6 easy brain exercises to improve mental wellness


Exercising your brain is just as important as exercising your body. We all know what happens when we don’t get enough physical activity—without a session at the gym or a good brisk walk before work we find ourselves slipping down the spiral of less motivation and less energy. The less we do, the more challenging it becomes to get back in shape, be healthy, and feel great again.

A sedentary mind will yield similar results: a sluggish brain, which means trouble concentrating, poor memory, and more difficulty with creative problem-solving. Not exactly a recipe for success at work and, by extension, in life.

People who commit to their mental wellness, on the other hand, are in a position to thrive mentally. Intellectual wellness, which is one of the seven dimensions of wellness, opens us up to new ideas and experiences. This mental stretching can empower us to make wiser decisions, improve our skills, and to feel motivated to take on new challenges. Now that’s a recipe for success!

Ready to boost your mental power and get more out of life? Here are six easy brain exercises you can do on your own.

1. Perform Mathematical Gymnastics

Do simple math problems or puzzles in your head. Don’t worry. You don’t need to start out with long division to boost your brain power. Even basic addition and subtraction will warm up those cognitive “muscles.” You’ll notice over time the math gets easier, even enjoyable. Meanwhile, you’re keeping those brain cells active and probably waking up a few that have laid dormant since your high school calculus class.

If you’re feeling creative, there are plenty of free math puzzles available online. Have a go at them if you have the time—just be careful when your boss is around!

2. Visualisation Techniques

Visualising is excellent for boosting your creativity. It can also help promote a sense of calm. Inspirational teacher John Kehoe recommends visualising what you want, whether it is a career or personal goal, as if you already have it. This type of mental exercise can stimulate your subconscious to help you make decisions that will move you closer in the direction of your intention. Any type of visualisation also exercises your imagination, improving your ability to think outside-of-the-box when problem-solving.

3. Jot down Your Gratitude

Shawn Achor, an American researcher and best-selling author of The Happiness Advantage, is a huge proponent of positive intelligence—training your brain to have a more positive, open outlook. In his research, he’s found that a positive mindset leads to better creativity, improved engagement, and a productivity boost. Sounds perfect. All you need to foster these benefits for yourself is a pen and paper and a couple of minutes a day.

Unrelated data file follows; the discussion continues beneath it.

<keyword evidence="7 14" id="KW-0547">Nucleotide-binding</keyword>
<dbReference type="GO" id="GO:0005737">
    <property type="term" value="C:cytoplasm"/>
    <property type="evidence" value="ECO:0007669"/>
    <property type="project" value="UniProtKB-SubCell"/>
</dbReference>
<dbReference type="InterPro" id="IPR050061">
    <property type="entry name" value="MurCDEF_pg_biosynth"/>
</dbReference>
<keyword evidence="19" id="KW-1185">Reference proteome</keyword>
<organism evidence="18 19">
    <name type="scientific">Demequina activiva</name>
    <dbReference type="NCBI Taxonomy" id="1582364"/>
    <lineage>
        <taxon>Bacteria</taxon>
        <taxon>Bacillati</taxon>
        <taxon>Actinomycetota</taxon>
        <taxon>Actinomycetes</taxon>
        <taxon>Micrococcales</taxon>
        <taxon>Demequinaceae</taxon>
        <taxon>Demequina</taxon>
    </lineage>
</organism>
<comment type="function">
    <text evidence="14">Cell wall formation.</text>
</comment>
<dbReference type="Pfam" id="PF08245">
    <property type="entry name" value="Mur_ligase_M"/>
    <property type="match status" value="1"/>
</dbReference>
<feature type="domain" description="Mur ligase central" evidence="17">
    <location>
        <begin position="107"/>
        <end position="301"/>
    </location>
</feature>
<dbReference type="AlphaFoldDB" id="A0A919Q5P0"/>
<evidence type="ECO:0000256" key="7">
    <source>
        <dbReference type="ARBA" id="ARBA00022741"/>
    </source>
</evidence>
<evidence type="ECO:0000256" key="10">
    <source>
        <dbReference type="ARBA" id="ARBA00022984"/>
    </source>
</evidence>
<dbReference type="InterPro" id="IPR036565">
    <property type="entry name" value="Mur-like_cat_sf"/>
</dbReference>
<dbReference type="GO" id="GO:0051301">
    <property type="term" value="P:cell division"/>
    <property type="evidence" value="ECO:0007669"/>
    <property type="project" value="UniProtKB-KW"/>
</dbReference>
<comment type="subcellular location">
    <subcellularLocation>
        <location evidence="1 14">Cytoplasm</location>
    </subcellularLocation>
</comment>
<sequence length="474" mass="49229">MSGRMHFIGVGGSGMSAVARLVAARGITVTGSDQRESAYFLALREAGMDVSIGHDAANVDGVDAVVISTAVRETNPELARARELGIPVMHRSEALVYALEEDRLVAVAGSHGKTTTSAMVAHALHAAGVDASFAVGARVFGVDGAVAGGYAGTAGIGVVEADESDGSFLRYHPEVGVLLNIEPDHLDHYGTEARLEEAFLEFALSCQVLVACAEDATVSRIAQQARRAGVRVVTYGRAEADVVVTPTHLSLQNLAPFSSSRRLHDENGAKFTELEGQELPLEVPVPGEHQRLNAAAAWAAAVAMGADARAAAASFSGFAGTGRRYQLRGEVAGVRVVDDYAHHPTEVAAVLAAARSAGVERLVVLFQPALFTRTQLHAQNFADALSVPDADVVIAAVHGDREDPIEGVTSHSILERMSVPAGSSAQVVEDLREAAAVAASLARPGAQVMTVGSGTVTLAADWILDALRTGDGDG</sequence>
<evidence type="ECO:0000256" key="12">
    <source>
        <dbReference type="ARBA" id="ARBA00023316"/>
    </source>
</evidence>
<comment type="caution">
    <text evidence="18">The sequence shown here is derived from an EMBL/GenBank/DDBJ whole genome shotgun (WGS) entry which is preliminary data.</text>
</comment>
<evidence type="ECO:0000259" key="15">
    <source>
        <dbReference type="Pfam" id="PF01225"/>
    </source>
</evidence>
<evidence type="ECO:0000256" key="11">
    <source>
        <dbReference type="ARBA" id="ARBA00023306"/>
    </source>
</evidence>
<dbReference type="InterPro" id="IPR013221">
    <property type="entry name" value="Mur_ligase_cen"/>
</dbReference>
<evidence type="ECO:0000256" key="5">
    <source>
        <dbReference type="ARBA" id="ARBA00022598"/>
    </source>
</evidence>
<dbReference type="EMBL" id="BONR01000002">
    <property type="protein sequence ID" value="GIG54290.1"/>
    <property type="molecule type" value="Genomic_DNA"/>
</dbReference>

He suggests writing down the most meaningful thing of the past 24 hours each day, as well as three things you are grateful for. Try this daily for at least three weeks and see how much your mental well-being and outlook improves.

4. Brain-training Games

Word puzzles, Sudoku, and brain-training apps like Personal Zen and Fit Brains are excellent tools for exercising your brain. And, they’re fun! Whether you like the traditional pen and paper brain teasers or prefer to expand your mind by swiping on your smartphone screen, there are countless brain-training games you can use. Find what works for you and fit in a few rounds of memory or logic training when you find yourself with a few minutes of free time. Doing so will help you be more alert and “wake” your brain up faster if ever you’re feeling mentally sluggish.

5. Jigsaw Puzzles

Puzzles are great for improving your logic and problem-solving abilities. They are fun to do alone and even better with friends or family. Keep a space at home or even at work for your jigsaw puzzle. When you need a ten-minute break, work on your puzzle to help stimulate your mind.

6. Read Thought-provoking Books

One would think reading would be a no-brainer as a top exercise for your mind, but most adults don’t read as much as they should. One survey found that in the UK, a fourth of all adults seldom pick up a book at all due to a lack of time.

Set time aside each day to read a book (not a few online articles or Facebook posts). The idea is to tackle a complex idea or even an imaginative story—a narrative that can’t be condensed into a few pages.

Make a commitment to your mental health just as you do for your physical well-being. These brain exercises won’t just give you a cognitive boost. You’ll notice, with regular exercise, your mind becomes more and more like a well-spring of fresh, creative ideas. You’ll also find that you feel more motivated, both at home and at work.

This is all part of wellteq’s aim—to inspire, empower, and improve mental well-being in the workplace so businesses and individuals can thrive better.

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